At the 3-month visit, dizziness was reported more frequently in the FDC I/H group (24.6%) than in the placebo group (8.9%, p < 0.001). Reports of postural hypotension were infrequent (≤0.6%) in both groups. Syncope occurred slightly more frequently in the FDC I/H group (2% vs. 1% for placebo, p = 0.14). During the first 3 months, study medication was permanently discontinued in 2 subjects in each group because of symptomatic hypotension, and only 1 of these subjects (FDC I/H group) had a baseline SBP ≤100 mm Hg. No subjects permanently discontinued study medication because of renal dysfunction or acute renal failure during the first 3 months. Of the patients who permanently discontinued study medications for any reason, only 5% had a baseline SBP ≤100 mm Hg. There were 6 deaths and 31 hospitalizations for HF in the FDC I/H group and 5 deaths and 51 hospitalizations for HF in the placebo group during the first 3 months.
Changes in SBP related to morbidity and mortality
Controlling for baseline SBP and other covariates and ignoring assigned treatment, change in SBP from baseline to 3 months in the group with baseline SBP above the median was positively associated with an increase in mortality (HR 1.04, 95% CI 1.00 to 1.08, p < 0.05) but not in combined morbidity and mortality (HR 1.0, 95% CI 0.99 to 1.02). Changes in SBP in the group with baseline SBP below the median were not associated with mortality (HR 0.99, 95% CI 0.96 to 1.02) or morbidity (HR 1.0, 95% CI 0.99 to 1.02).
Effects of treatment adjusted for change in SBP
Controlling for baseline covariates, the effect of FDC I/H on the risk of death in patients with an SBP above the median was not greatly enhanced when the change in SBP (a decrease on average) was added to the regression model (HR 0.52, 95% CI 0.15 to 1.80 vs. HR 0.49, 95% CI 0.13 to 1.80). Similarly, the risk of death in patients with an SBP below the median was not affected when the change in SBP (an increase on average) was added to the regression model (HR 0.33, 95% CI 0.13 to 0.86 vs. HR 0.33, 95% CI 0.13 to 0.87). Likewise, the effects of FDC I/H on time to first hospitalization or death also were not altered substantially when the 3-month change in SBP was added to the regression model for patients above the median baseline SBP (HR 0.60, 95% CI 0.35 to 1.02 vs. HR 0.55, 95% CI 0.32 to 0.95) or below the median SBP (HR 0.60, 95% CI 0.39 to 0.92 vs. HR 0.58, 95% CI 0.38 to 0.90). These data suggest that the effect of FDC I/H on blood pressure did not influence its effectiveness in reducing mortality or morbidity, irrespective of whether the baseline SBP was low or high.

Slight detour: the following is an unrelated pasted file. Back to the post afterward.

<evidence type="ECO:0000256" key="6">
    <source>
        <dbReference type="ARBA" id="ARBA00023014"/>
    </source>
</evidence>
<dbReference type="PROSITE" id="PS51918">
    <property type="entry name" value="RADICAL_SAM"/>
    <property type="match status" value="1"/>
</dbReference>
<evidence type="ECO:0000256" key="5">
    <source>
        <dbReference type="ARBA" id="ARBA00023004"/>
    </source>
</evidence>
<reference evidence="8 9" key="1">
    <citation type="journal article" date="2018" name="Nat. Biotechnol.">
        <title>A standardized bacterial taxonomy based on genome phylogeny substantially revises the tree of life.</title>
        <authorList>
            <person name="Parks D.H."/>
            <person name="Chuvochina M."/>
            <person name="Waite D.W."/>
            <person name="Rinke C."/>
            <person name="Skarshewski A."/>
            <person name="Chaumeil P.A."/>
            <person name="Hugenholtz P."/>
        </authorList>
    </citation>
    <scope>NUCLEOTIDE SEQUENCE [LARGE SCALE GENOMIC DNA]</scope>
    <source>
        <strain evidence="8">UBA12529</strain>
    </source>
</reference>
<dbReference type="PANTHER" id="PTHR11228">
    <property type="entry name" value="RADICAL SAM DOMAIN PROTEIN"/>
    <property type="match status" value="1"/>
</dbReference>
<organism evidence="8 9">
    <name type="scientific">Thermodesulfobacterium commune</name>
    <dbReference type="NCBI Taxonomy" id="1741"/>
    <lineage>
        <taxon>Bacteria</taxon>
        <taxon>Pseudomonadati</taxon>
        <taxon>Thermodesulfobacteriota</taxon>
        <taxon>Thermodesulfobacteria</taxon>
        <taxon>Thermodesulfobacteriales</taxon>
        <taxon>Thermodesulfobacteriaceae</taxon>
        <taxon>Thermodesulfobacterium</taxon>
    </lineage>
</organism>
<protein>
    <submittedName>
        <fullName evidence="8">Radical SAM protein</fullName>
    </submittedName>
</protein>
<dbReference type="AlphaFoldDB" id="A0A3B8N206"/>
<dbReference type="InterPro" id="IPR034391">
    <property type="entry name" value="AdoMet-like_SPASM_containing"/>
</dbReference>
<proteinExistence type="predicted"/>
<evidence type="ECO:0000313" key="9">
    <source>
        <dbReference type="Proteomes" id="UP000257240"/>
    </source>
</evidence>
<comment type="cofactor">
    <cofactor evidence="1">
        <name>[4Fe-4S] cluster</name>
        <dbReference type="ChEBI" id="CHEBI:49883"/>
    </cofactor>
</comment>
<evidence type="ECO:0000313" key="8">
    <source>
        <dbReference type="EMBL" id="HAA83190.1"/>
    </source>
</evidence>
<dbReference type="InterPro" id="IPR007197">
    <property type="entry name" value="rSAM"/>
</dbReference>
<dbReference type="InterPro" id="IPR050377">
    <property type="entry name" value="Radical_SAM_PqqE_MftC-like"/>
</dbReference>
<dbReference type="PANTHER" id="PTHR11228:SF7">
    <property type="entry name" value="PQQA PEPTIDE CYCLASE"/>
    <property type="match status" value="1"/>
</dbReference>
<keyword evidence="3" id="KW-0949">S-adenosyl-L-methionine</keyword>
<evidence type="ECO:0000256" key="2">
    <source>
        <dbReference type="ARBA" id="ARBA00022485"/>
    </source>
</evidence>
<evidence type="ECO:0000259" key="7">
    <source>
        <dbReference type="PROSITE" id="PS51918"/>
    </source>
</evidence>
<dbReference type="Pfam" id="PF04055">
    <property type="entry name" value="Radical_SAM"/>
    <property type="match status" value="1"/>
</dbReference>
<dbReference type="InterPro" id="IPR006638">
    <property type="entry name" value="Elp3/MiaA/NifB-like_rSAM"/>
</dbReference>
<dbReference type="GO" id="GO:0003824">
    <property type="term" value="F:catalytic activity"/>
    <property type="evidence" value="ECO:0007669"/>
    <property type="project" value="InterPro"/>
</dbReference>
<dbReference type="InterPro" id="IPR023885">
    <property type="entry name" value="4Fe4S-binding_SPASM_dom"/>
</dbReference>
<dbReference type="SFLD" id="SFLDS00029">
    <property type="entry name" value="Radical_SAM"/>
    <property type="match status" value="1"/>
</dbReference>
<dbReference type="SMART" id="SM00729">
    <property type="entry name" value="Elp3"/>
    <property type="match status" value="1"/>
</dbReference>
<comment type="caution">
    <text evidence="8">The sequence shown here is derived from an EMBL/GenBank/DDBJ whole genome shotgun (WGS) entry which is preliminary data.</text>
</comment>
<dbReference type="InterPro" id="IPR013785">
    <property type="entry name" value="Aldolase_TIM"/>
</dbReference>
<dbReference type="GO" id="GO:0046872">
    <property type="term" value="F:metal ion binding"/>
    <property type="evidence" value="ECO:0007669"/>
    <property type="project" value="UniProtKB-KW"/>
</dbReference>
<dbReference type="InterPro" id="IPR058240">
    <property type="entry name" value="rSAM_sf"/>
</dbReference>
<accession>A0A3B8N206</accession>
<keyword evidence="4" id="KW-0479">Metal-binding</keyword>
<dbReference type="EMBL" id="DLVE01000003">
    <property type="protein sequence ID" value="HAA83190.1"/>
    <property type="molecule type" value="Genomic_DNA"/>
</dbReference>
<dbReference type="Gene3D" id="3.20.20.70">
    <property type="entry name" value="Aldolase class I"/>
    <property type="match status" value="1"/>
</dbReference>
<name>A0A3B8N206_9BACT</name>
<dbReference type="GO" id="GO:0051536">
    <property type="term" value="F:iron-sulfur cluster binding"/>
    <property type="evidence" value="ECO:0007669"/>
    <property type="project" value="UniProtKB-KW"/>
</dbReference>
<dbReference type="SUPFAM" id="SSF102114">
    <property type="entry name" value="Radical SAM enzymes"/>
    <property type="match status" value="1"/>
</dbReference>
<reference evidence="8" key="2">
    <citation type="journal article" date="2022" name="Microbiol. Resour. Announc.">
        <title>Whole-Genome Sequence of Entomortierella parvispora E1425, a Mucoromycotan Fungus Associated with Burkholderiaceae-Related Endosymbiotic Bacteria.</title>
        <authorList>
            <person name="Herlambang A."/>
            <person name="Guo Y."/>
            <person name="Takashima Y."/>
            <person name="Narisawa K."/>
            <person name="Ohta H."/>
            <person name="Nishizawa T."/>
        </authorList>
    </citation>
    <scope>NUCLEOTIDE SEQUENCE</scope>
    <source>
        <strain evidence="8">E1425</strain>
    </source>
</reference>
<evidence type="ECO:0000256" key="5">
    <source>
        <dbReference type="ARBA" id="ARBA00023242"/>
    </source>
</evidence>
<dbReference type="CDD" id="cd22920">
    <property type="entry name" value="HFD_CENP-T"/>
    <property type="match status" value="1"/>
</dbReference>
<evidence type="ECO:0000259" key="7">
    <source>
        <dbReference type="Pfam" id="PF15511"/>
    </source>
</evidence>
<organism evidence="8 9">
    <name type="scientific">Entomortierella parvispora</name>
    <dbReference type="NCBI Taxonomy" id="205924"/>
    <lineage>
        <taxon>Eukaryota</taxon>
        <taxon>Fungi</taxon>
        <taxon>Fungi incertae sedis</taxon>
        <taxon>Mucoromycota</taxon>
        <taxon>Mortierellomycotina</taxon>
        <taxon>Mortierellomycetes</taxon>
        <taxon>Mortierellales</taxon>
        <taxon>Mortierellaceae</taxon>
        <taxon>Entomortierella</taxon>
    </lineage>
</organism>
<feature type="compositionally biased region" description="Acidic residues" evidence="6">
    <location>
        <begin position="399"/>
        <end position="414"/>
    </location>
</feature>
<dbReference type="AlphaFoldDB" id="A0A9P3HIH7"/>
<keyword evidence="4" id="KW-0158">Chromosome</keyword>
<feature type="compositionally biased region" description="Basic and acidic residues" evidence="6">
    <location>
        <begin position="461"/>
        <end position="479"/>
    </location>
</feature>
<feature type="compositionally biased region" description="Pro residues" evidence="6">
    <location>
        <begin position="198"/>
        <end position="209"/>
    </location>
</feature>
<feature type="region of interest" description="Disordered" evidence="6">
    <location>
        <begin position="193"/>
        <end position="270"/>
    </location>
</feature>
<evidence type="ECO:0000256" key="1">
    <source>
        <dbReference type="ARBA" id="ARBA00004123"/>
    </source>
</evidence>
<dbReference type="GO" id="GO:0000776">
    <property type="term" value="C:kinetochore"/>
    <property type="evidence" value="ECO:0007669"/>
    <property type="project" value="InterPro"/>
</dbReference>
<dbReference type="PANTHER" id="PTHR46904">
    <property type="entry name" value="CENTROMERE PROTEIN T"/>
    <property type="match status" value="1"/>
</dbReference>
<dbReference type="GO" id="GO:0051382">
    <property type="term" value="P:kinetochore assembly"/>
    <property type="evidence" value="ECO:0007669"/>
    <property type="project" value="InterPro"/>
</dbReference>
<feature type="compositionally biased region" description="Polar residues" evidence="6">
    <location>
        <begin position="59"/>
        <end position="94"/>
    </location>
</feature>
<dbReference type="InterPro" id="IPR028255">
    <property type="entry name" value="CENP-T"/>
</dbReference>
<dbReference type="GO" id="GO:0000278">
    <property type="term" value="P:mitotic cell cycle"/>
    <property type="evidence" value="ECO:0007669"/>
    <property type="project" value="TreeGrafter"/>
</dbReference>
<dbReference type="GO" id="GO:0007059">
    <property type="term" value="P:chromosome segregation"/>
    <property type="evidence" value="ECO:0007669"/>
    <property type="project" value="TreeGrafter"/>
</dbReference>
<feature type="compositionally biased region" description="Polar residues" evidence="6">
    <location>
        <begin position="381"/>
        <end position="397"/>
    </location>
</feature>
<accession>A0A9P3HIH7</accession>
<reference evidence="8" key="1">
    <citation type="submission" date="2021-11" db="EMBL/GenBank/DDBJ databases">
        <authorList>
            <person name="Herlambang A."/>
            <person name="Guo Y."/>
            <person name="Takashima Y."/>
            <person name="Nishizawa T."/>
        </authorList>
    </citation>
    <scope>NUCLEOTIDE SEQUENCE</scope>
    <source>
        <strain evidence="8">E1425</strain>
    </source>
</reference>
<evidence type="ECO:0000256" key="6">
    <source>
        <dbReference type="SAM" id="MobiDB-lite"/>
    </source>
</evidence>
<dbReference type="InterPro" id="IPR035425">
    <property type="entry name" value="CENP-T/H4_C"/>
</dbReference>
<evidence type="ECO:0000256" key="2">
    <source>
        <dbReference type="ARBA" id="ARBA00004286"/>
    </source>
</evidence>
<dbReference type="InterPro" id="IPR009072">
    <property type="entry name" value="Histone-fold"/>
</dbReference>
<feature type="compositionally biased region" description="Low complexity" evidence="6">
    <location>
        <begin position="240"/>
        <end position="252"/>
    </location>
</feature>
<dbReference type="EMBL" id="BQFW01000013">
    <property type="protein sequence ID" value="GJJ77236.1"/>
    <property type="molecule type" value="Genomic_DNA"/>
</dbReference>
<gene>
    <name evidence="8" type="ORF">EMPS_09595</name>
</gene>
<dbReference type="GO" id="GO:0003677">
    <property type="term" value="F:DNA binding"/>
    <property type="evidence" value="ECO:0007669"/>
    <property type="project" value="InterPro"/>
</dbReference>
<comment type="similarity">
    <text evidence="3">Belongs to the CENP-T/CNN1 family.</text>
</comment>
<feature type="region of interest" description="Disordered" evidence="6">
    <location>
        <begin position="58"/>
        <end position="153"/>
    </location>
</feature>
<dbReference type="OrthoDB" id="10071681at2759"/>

This report confirms that low SBP is independently associated with an increase in the risk of hospitalization and mortality in patients with moderate to severe HF, probably because low blood pressure in this setting is a manifestation of a low cardiac output. The increased risk was observed in patients with an SBP below the median of 126 mm Hg, and the risk tended to increase in a nonlinear manner. The beneficial effects of FDC I/H compared with placebo for reducing mortality and hospitalization for HF or mortality were similar in patients with a baseline SBP above or below 126 mm Hg. Interestingly, FDC I/H did not reduce SBP in patients with the lowest pretreatment values, including the quartile with an SBP <112 mm Hg, or even the subgroup with an SBP ≤100 mm Hg. In patients with a baseline SBP >126 mm Hg, FDC I/H did reduce the blood pressure more than placebo, as expected. However, changes in SBP during the first 3 months of treatment with FDC I/H did not influence its effectiveness.